Not buying into the intergenerational stereotypes.
Okay, if you’ve been here before you know I love to think about different ideas that come together and alter my view on the world. I especially love it when they take convoluted paths in order to get to me. It happens more than I generally like to admit, and when I come up with a groundbreaking idea, I love to share it.
I’ve enjoyed reading Larry Dignan over the years. I don’t always agree, but he generally sends me down interesting routes. One of the tweets he sent out yesterday was, “You’re probably making awful assumptions about Millennials in your workplace.“ For the record, I’m following Andrew Nusca now, it’s a very smart read I recommend checking out.
As a solid, stereotypical, nerdy Gen-Xer I’m always up for a good laugh at generational politics. Except I wasn’t laughing. Just looking at the survey:
According to 6,000 job seekers and HR professionals surveyed by the company:
- In response to the question, “Are Millennials tech-savvy?”, 86 percent of HR pros said yes, but just 35 percent of Millennials answered in the affirmative.
- In response to the question, “Are Millennials team players?”, just 22 percent of HR pros said yes, but 60 percent of Millennials said the same.
- In response to the question, “Are Millennials hard workers?”, just 11 percent of HR pros said yes. On the other hand, 86 percent of Millennials said yes.
- In response to the question, “Are Millennials able to lead?”, just nine percent of HR pros said yes, but 40 percent of Millennials identified themselves as leaders.
- And finally, in response to the question, “Are Millennials loyal to employers?”, an astounding one percent of HR pros thought that they were, while 82 percent of Millennials said they were.
First, I’m not one given to generalize. I know people are individuals and I hate tarring anyone with the same brush. However, I though of my answers to the survey.
I’m extremely tech savvy, so I consider Millenials generally above average, but it’s not a given. I think most people are too harsh when they rank themselves on how tech savvy they are. I firmly say yes to Millenials being team players and hard workers. As to leadership qualities, my mind instantly goes to Millenials I know on twitter - or “those kids” as I like to call them. Might not be a fair sampling, but it’s those folks on twitter that I often consider great leaders that I admire even now. Hell yes, they aren’t just leaders but they represent a great hope for our future. I’m thinking those HR Pros need to meet my friends. Loyal to employers? From my track record loyalty ain’t all that it’s cracked up to be. Having said that, I want to put my best forward each and every day, I want to learn something more each and every day, I want to do some good each and every day. I see the exact same traits in many of the Millenials I know personally. Often they’re just trying to find a way to make their own positive impact.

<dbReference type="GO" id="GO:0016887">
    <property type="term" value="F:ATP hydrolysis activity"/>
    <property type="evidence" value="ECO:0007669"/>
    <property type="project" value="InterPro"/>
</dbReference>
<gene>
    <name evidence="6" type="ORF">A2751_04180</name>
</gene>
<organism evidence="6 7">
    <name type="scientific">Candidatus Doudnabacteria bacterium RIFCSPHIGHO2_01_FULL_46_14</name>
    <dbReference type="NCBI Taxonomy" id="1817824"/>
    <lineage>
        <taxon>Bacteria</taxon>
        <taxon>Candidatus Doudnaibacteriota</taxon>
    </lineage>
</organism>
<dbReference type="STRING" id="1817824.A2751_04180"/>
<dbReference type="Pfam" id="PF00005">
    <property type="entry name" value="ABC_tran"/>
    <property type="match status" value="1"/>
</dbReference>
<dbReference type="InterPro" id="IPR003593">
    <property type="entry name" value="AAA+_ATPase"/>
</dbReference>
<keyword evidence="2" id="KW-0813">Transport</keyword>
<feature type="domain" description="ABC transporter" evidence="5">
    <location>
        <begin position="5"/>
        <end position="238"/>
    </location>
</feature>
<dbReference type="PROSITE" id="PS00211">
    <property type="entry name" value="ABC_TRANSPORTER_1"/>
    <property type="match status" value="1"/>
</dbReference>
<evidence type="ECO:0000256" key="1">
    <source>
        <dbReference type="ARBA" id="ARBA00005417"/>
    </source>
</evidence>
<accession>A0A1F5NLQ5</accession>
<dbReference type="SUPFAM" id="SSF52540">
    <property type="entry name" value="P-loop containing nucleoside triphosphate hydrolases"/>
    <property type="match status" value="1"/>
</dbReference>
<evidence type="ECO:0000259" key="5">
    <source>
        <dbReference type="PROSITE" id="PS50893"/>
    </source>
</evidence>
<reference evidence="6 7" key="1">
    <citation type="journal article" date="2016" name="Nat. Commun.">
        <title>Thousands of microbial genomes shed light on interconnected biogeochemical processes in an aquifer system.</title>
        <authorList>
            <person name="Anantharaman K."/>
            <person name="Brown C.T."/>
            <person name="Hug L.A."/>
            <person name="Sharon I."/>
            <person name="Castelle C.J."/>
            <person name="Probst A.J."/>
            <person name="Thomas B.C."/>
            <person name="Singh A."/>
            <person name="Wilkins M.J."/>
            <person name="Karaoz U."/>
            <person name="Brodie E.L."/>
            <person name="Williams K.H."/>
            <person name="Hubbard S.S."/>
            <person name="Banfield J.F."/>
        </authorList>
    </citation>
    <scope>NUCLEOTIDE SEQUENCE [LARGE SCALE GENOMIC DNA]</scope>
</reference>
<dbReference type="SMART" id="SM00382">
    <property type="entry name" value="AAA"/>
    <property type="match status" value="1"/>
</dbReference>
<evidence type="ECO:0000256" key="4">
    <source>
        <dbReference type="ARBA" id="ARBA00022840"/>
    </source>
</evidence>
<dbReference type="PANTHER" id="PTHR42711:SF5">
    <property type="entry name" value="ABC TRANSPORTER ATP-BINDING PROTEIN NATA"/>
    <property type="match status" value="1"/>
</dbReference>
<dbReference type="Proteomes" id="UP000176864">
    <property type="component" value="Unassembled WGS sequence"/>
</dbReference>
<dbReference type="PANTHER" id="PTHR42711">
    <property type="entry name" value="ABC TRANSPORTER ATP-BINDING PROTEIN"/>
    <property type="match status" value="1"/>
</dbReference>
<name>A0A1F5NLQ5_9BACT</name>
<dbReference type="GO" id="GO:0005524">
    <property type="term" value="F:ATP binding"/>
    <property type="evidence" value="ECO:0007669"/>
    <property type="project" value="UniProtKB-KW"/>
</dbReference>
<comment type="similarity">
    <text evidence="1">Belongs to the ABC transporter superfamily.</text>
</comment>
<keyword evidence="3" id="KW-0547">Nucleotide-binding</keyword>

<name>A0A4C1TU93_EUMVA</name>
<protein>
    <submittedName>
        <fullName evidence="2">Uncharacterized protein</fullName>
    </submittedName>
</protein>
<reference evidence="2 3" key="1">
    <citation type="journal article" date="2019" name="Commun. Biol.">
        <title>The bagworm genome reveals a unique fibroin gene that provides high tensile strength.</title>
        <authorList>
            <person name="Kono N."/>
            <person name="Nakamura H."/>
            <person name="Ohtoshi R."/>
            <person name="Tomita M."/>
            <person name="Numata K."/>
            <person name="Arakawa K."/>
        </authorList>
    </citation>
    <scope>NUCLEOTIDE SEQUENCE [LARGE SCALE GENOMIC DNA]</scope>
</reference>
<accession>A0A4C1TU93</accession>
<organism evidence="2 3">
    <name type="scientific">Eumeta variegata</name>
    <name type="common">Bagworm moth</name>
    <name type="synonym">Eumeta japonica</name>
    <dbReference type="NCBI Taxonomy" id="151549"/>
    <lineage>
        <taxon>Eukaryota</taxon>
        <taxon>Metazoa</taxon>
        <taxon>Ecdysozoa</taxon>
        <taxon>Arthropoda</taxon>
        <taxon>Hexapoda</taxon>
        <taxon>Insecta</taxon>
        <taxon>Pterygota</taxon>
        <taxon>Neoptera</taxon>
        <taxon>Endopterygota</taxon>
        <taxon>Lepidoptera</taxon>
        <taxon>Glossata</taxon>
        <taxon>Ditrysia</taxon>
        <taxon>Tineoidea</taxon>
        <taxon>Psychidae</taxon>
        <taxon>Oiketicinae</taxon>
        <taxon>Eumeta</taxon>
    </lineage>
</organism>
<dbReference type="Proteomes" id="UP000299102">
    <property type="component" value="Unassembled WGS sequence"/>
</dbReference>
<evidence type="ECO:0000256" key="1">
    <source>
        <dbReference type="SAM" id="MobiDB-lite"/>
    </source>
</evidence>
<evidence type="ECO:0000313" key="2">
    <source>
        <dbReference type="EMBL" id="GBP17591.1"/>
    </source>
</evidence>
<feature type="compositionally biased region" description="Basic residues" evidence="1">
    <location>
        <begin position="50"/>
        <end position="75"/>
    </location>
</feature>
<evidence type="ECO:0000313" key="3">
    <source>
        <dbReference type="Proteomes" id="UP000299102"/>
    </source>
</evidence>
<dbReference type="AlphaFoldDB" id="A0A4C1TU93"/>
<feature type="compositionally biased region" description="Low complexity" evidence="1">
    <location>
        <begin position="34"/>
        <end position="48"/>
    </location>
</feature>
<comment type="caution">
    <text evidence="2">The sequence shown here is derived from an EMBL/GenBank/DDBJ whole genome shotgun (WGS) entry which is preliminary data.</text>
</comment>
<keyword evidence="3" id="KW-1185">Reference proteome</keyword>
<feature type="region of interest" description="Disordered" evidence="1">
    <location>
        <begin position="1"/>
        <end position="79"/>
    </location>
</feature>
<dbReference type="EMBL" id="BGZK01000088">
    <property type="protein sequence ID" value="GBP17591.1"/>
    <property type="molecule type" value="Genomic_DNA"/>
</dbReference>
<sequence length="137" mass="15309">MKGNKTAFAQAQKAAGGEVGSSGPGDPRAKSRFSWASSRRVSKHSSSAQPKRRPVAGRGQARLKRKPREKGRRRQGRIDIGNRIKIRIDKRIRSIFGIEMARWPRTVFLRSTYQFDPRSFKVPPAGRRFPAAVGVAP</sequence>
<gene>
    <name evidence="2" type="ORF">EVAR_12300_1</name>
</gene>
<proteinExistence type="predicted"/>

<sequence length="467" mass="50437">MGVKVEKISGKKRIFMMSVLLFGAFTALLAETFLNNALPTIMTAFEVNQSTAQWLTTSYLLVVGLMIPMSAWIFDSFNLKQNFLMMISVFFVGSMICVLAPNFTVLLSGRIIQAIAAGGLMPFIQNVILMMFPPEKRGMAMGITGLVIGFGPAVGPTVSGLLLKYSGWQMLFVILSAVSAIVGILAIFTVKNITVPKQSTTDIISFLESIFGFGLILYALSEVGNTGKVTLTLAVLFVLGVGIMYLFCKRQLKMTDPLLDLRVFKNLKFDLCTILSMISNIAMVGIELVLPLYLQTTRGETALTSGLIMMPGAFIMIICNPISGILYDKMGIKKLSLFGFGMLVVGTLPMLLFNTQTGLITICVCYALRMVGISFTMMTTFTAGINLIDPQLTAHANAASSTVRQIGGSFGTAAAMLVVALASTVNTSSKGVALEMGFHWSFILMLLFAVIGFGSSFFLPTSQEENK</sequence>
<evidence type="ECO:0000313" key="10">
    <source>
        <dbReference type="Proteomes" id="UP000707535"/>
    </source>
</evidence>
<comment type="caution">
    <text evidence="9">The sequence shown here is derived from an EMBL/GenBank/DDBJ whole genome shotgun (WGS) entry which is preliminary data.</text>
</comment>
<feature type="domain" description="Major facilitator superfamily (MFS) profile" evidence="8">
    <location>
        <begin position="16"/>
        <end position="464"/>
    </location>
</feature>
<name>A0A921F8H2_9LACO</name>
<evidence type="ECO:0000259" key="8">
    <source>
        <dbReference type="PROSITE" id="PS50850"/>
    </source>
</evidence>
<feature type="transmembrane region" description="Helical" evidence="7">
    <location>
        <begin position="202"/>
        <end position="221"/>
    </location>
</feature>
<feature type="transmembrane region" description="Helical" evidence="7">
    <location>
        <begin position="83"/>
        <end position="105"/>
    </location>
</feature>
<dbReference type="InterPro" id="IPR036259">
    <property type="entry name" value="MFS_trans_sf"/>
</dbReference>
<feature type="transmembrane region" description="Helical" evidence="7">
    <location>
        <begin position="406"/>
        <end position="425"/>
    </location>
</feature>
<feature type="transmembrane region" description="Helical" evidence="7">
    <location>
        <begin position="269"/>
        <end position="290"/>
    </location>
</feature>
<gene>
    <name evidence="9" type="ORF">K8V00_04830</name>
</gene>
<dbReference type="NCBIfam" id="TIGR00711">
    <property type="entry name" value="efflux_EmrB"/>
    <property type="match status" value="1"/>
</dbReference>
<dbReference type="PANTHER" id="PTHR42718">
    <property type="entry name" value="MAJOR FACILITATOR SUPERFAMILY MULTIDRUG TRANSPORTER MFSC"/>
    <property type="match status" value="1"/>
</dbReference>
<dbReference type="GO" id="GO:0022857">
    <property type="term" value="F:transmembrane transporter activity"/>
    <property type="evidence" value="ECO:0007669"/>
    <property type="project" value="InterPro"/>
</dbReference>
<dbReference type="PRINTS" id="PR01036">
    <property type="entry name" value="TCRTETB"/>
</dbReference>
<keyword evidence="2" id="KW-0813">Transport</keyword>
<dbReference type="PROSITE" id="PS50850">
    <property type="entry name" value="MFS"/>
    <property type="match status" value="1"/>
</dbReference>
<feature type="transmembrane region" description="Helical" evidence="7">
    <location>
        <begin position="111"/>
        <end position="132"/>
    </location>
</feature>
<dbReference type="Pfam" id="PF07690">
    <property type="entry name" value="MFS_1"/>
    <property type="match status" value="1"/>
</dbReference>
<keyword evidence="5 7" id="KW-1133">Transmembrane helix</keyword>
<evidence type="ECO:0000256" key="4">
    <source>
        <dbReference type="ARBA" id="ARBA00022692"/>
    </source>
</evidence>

It felt discordant and kind of strange to me. Not too much further up my feed one of those Millenials that I admire tweeted this out: That F*ckin Moment in Your Early Twenties
It kind of confirmed to me what I was thinking. First off, saying “Fcking just isn’t noteworthy any more. To me it means there is a new, more honest mindset that we don’t have to feign shock when someone drops an F-bomb. Second it tells a story of folks trying to establish themselves, trying to make that positive impact on the world and finding their way through the same narrows I once traversed.
Those are the Millenials that I know. Those are my friends, my companions, my colleagues and sometimes, yes, my leaders.
Mom once said that she had friends of all ages. It doesn’t matter how old you are, it matters who you are. I think today I understand her a little bit more, and I’m convinced more than ever: We are, collectively, getting better. Ultimately it comes down to all of us bringing forward our best effort and making a positive impact.
If you doubt there are some great Millenials out there, I can introduce you to a whole bunch of them.